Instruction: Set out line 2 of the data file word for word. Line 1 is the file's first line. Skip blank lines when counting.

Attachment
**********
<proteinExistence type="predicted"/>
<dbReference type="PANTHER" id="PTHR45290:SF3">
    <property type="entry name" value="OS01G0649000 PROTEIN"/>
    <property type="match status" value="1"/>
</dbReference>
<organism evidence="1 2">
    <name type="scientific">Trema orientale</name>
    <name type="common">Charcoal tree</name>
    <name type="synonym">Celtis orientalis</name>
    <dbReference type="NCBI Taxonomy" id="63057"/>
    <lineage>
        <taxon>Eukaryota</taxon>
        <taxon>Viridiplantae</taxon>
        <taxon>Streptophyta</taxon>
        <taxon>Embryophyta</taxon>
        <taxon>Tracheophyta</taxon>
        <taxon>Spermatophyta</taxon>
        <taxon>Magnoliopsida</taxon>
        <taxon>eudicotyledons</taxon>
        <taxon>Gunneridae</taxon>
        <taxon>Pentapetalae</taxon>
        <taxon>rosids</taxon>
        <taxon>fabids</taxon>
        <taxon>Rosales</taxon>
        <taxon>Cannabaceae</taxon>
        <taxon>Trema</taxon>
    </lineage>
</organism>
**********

<dbReference type="PANTHER" id="PTHR45290:SF3">